A traditional way to pay for college is to simply work, but the kind of work is usually irrelevant to the student's interests. This idea addresses what type of jobs students have access to, and how that may ultimately affect their college experience and costs.
First, I've never used Angie's List, but I know that if I want to hire a local handyman, I can go to the website and find one (for a membership fee, but let's ignore that for this idea). The website is designed to connect person "A" with local business "B". No such website exists for a college student searching for a meaningful job experience. For example, if I, a sports science major, want to work for a physical therapist and learn more about the field, there is no simple way for me to connect with one to see if they would be open to the idea of letting me work at their office.
If a website could be created that would serve as a job board where local businesses can list positions within their firm and connect to students interested in their respective field, this would alleviate college costs by:
- Finding work while on break. There are many work-study programs designed to let students earn money while attending school, but these programs aren't helpful during breaks. Many students, especially low-income ones, return home during these breaks--it's usually cheaper to live at home, than pay an extra 2-4 months of rent for summer and winter breaks. Temporary work can be harder to find, however, especially when the business knows the student will be leaving soon. This website would specialize in temporary/seasonal/flexible jobs for students.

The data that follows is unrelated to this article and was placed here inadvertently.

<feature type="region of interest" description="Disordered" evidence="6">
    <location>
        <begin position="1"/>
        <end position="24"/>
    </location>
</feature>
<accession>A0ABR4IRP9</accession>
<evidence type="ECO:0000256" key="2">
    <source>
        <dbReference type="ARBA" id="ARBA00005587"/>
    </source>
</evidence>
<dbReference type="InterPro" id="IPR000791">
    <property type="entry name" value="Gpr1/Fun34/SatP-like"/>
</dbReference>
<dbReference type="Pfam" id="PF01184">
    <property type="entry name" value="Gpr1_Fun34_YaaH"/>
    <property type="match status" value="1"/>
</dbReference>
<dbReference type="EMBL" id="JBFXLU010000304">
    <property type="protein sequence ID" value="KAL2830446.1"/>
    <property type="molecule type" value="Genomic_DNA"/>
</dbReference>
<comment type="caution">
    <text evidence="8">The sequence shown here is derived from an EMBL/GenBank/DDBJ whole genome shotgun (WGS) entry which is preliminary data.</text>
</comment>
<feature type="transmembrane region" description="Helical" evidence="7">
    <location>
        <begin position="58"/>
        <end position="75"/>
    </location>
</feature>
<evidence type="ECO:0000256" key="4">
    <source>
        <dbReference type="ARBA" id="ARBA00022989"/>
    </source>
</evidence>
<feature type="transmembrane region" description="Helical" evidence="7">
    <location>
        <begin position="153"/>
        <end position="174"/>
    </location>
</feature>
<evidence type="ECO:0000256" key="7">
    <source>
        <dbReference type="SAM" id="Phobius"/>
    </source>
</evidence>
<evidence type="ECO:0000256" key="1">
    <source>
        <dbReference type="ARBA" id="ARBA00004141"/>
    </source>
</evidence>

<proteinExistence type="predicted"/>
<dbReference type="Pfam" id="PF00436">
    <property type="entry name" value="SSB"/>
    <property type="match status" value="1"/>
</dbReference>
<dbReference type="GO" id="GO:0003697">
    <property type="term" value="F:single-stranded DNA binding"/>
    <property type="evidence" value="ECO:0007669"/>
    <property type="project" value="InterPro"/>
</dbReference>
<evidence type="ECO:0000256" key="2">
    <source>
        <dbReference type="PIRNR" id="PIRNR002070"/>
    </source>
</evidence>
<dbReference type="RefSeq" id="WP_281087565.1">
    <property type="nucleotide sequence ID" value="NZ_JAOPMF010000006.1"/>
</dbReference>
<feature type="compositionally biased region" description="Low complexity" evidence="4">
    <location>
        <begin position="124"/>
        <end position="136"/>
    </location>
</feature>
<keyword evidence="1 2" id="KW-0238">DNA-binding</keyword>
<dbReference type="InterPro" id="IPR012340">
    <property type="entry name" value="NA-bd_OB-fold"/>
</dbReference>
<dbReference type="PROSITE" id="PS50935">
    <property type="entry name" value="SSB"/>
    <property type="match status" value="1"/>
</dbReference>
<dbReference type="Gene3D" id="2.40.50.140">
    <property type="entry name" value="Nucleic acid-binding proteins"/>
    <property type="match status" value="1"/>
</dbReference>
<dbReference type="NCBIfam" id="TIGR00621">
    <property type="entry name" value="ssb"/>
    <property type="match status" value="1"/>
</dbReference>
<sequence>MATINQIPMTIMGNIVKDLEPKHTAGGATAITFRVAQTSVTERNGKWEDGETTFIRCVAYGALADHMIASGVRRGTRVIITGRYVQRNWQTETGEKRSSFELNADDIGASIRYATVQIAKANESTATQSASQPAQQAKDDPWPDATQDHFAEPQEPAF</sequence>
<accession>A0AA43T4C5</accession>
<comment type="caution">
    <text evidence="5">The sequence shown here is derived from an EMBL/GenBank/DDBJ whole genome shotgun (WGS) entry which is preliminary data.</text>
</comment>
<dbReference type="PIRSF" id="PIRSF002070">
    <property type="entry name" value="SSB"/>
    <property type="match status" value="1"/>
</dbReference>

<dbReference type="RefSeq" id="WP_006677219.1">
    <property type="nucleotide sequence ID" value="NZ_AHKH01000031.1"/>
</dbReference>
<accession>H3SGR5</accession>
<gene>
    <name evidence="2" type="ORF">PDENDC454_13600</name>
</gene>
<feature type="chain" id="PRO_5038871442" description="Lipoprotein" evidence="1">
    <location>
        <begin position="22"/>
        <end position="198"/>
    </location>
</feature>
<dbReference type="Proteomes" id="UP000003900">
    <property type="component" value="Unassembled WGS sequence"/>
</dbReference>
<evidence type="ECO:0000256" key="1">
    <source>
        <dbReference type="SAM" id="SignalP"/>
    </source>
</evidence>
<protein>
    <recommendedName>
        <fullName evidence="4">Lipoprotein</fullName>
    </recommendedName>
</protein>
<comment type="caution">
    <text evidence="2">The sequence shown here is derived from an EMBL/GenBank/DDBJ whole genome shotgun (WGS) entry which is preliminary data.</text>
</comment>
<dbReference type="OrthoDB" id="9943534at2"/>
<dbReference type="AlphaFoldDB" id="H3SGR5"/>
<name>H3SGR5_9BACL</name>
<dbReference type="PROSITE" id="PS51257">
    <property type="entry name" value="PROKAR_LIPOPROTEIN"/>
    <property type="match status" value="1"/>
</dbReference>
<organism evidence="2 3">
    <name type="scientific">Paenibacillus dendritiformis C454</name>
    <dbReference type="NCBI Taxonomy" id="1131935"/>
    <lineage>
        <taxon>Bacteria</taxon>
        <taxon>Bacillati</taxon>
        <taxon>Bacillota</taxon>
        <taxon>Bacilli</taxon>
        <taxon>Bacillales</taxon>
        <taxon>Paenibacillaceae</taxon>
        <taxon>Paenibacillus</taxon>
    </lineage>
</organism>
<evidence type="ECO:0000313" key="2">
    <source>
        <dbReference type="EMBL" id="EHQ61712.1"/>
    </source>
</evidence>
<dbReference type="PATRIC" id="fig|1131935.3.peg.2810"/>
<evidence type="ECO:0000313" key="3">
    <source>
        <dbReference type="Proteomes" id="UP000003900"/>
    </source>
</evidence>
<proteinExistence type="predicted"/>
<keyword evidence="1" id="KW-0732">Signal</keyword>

- Connecting to and learning from professionals. Low-income students, especially first-generation students, usually don't have any personal connections to professionals. A student might be interested in being a pediatrician, but not really know what the job entails. Insights and mentorship from an actual pediatrician would be invaluable for their career. They might discover the job isn't a right fit for them, and can change degrees to pursue something else instead of wasting money. Or they could end up loving what they see and be motivated to finish their degree as fast as possible.
- Building resume experience. Students often work at low-entry, low-skill level jobs, like cashiers or waiters. While this certainly helps teach them some transferable skills, it does little to separate them from other applicants. Even if a student is a receptionist at a local law firm, they are still somewhat exposed to the industry, and is a "foot in the door". It would help students gets hired quicker, if they could prove their interest/experience in a field, which would help them generate income faster to pay off any loans.
I'm aware that job sites already exist, but navigating them can be a nightmare, and they are very generalized. I know my own university has its own job bank students can use that connects alumni/businesses with students looking for work, but this is only accessible to current students, and rarely lists jobs outside of the city.